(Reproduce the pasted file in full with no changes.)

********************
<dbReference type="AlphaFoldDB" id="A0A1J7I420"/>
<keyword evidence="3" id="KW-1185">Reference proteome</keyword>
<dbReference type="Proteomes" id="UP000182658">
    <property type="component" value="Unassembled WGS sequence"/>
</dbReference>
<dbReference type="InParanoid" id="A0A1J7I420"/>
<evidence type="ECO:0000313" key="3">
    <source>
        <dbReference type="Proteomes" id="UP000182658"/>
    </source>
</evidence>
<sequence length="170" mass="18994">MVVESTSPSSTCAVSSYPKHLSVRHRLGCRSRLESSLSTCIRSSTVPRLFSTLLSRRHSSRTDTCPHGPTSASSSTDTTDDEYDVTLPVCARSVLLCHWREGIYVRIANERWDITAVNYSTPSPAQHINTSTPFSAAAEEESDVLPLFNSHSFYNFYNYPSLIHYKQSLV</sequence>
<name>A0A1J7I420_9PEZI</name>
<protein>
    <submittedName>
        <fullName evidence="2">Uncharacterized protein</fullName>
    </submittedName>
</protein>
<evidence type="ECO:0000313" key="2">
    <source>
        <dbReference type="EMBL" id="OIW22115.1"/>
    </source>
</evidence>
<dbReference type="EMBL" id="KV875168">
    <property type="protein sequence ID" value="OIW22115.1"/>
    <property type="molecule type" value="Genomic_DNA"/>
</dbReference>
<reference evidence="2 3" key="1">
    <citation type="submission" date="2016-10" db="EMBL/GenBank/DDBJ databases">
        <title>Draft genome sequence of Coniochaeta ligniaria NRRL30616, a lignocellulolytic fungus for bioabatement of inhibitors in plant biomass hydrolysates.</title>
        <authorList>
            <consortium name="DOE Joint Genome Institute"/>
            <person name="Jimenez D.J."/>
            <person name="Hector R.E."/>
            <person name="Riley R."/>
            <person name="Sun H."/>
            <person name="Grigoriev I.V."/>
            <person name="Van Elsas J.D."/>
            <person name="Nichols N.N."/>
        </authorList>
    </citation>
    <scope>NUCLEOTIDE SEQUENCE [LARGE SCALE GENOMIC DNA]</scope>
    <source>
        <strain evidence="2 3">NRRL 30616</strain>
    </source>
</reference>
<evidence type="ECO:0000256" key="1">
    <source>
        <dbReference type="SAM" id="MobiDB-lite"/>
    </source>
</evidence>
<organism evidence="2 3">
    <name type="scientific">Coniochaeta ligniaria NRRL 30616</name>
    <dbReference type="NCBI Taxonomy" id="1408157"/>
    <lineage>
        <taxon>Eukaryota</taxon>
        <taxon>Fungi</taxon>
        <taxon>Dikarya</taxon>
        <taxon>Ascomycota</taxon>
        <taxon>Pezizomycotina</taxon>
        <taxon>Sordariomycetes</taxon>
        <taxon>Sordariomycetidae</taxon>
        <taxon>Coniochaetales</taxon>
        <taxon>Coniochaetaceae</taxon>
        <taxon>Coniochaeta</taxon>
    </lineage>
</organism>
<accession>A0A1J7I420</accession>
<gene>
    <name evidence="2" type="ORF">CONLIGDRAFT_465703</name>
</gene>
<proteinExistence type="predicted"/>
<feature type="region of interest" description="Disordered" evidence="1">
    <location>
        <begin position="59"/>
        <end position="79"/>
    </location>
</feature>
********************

<dbReference type="AlphaFoldDB" id="A0A1J7I420"/>
<keyword evidence="3" id="KW-1185">Reference proteome</keyword>
<dbReference type="Proteomes" id="UP000182658">
    <property type="component" value="Unassembled WGS sequence"/>
</dbReference>
<dbReference type="InParanoid" id="A0A1J7I420"/>
<evidence type="ECO:0000313" key="3">
    <source>
        <dbReference type="Proteomes" id="UP000182658"/>
    </source>
</evidence>
<sequence length="170" mass="18994">MVVESTSPSSTCAVSSYPKHLSVRHRLGCRSRLESSLSTCIRSSTVPRLFSTLLSRRHSSRTDTCPHGPTSASSSTDTTDDEYDVTLPVCARSVLLCHWREGIYVRIANERWDITAVNYSTPSPAQHINTSTPFSAAAEEESDVLPLFNSHSFYNFYNYPSLIHYKQSLV</sequence>
<name>A0A1J7I420_9PEZI</name>
<protein>
    <submittedName>
        <fullName evidence="2">Uncharacterized protein</fullName>
    </submittedName>
</protein>
<evidence type="ECO:0000313" key="2">
    <source>
        <dbReference type="EMBL" id="OIW22115.1"/>
    </source>
</evidence>
<dbReference type="EMBL" id="KV875168">
    <property type="protein sequence ID" value="OIW22115.1"/>
    <property type="molecule type" value="Genomic_DNA"/>
</dbReference>
<reference evidence="2 3" key="1">
    <citation type="submission" date="2016-10" db="EMBL/GenBank/DDBJ databases">
        <title>Draft genome sequence of Coniochaeta ligniaria NRRL30616, a lignocellulolytic fungus for bioabatement of inhibitors in plant biomass hydrolysates.</title>
        <authorList>
            <consortium name="DOE Joint Genome Institute"/>
            <person name="Jimenez D.J."/>
            <person name="Hector R.E."/>
            <person name="Riley R."/>
            <person name="Sun H."/>
            <person name="Grigoriev I.V."/>
            <person name="Van Elsas J.D."/>
            <person name="Nichols N.N."/>
        </authorList>
    </citation>
    <scope>NUCLEOTIDE SEQUENCE [LARGE SCALE GENOMIC DNA]</scope>
    <source>
        <strain evidence="2 3">NRRL 30616</strain>
    </source>
</reference>
<evidence type="ECO:0000256" key="1">
    <source>
        <dbReference type="SAM" id="MobiDB-lite"/>
    </source>
</evidence>
<organism evidence="2 3">
    <name type="scientific">Coniochaeta ligniaria NRRL 30616</name>
    <dbReference type="NCBI Taxonomy" id="1408157"/>
    <lineage>
        <taxon>Eukaryota</taxon>
        <taxon>Fungi</taxon>
        <taxon>Dikarya</taxon>
        <taxon>Ascomycota</taxon>
        <taxon>Pezizomycotina</taxon>
        <taxon>Sordariomycetes</taxon>
        <taxon>Sordariomycetidae</taxon>
        <taxon>Coniochaetales</taxon>
        <taxon>Coniochaetaceae</taxon>
        <taxon>Coniochaeta</taxon>
    </lineage>
</organism>
<accession>A0A1J7I420</accession>
<gene>
    <name evidence="2" type="ORF">CONLIGDRAFT_465703</name>
</gene>
<proteinExistence type="predicted"/>
<feature type="region of interest" description="Disordered" evidence="1">
    <location>
        <begin position="59"/>
        <end position="79"/>
    </location>
</feature>